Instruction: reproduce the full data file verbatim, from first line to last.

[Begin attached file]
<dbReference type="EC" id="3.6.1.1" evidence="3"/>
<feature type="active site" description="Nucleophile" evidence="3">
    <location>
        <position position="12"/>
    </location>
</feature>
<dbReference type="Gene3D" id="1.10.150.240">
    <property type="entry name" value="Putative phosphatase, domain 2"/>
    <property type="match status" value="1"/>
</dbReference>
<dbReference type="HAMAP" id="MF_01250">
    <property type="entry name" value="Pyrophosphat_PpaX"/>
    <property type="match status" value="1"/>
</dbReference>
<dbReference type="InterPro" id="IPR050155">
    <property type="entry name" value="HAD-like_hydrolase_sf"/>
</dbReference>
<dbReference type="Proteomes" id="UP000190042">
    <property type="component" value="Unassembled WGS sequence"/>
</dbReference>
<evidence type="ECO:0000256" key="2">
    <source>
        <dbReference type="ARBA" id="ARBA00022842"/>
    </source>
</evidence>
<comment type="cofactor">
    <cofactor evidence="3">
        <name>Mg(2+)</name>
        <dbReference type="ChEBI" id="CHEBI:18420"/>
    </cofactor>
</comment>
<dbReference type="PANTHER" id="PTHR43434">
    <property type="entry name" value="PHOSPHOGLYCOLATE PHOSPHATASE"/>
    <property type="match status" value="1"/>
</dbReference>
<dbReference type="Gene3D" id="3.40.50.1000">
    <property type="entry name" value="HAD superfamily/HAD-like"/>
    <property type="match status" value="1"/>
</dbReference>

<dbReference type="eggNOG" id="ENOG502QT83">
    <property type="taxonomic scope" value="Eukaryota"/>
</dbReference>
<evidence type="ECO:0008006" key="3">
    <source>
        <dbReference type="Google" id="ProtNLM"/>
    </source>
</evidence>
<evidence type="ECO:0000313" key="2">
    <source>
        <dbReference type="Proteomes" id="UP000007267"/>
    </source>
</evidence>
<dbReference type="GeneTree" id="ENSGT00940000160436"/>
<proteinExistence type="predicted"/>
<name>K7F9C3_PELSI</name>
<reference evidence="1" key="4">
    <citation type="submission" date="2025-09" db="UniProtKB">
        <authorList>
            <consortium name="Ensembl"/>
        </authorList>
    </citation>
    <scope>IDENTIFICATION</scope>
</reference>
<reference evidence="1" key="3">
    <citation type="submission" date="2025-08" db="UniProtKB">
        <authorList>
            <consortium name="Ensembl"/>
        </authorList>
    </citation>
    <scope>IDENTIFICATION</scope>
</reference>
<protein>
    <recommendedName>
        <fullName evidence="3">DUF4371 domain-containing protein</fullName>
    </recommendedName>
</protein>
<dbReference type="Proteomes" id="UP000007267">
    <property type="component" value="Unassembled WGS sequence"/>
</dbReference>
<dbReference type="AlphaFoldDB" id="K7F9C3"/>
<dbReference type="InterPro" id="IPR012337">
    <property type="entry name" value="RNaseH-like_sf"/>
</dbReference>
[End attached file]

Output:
<dbReference type="EC" id="3.6.1.1" evidence="3"/>
<feature type="active site" description="Nucleophile" evidence="3">
    <location>
        <position position="12"/>
    </location>
</feature>
<dbReference type="Gene3D" id="1.10.150.240">
    <property type="entry name" value="Putative phosphatase, domain 2"/>
    <property type="match status" value="1"/>
</dbReference>
<dbReference type="HAMAP" id="MF_01250">
    <property type="entry name" value="Pyrophosphat_PpaX"/>
    <property type="match status" value="1"/>
</dbReference>
<dbReference type="InterPro" id="IPR050155">
    <property type="entry name" value="HAD-like_hydrolase_sf"/>
</dbReference>
<dbReference type="Proteomes" id="UP000190042">
    <property type="component" value="Unassembled WGS sequence"/>
</dbReference>
<evidence type="ECO:0000256" key="2">
    <source>
        <dbReference type="ARBA" id="ARBA00022842"/>
    </source>
</evidence>
<comment type="cofactor">
    <cofactor evidence="3">
        <name>Mg(2+)</name>
        <dbReference type="ChEBI" id="CHEBI:18420"/>
    </cofactor>
</comment>
<dbReference type="PANTHER" id="PTHR43434">
    <property type="entry name" value="PHOSPHOGLYCOLATE PHOSPHATASE"/>
    <property type="match status" value="1"/>
</dbReference>
<dbReference type="Gene3D" id="3.40.50.1000">
    <property type="entry name" value="HAD superfamily/HAD-like"/>
    <property type="match status" value="1"/>
</dbReference>

<dbReference type="eggNOG" id="ENOG502QT83">
    <property type="taxonomic scope" value="Eukaryota"/>
</dbReference>
<evidence type="ECO:0008006" key="3">
    <source>
        <dbReference type="Google" id="ProtNLM"/>
    </source>
</evidence>
<evidence type="ECO:0000313" key="2">
    <source>
        <dbReference type="Proteomes" id="UP000007267"/>
    </source>
</evidence>
<dbReference type="GeneTree" id="ENSGT00940000160436"/>
<proteinExistence type="predicted"/>
<name>K7F9C3_PELSI</name>
<reference evidence="1" key="4">
    <citation type="submission" date="2025-09" db="UniProtKB">
        <authorList>
            <consortium name="Ensembl"/>
        </authorList>
    </citation>
    <scope>IDENTIFICATION</scope>
</reference>
<reference evidence="1" key="3">
    <citation type="submission" date="2025-08" db="UniProtKB">
        <authorList>
            <consortium name="Ensembl"/>
        </authorList>
    </citation>
    <scope>IDENTIFICATION</scope>
</reference>
<protein>
    <recommendedName>
        <fullName evidence="3">DUF4371 domain-containing protein</fullName>
    </recommendedName>
</protein>
<dbReference type="Proteomes" id="UP000007267">
    <property type="component" value="Unassembled WGS sequence"/>
</dbReference>
<dbReference type="AlphaFoldDB" id="K7F9C3"/>
<dbReference type="InterPro" id="IPR012337">
    <property type="entry name" value="RNaseH-like_sf"/>
</dbReference>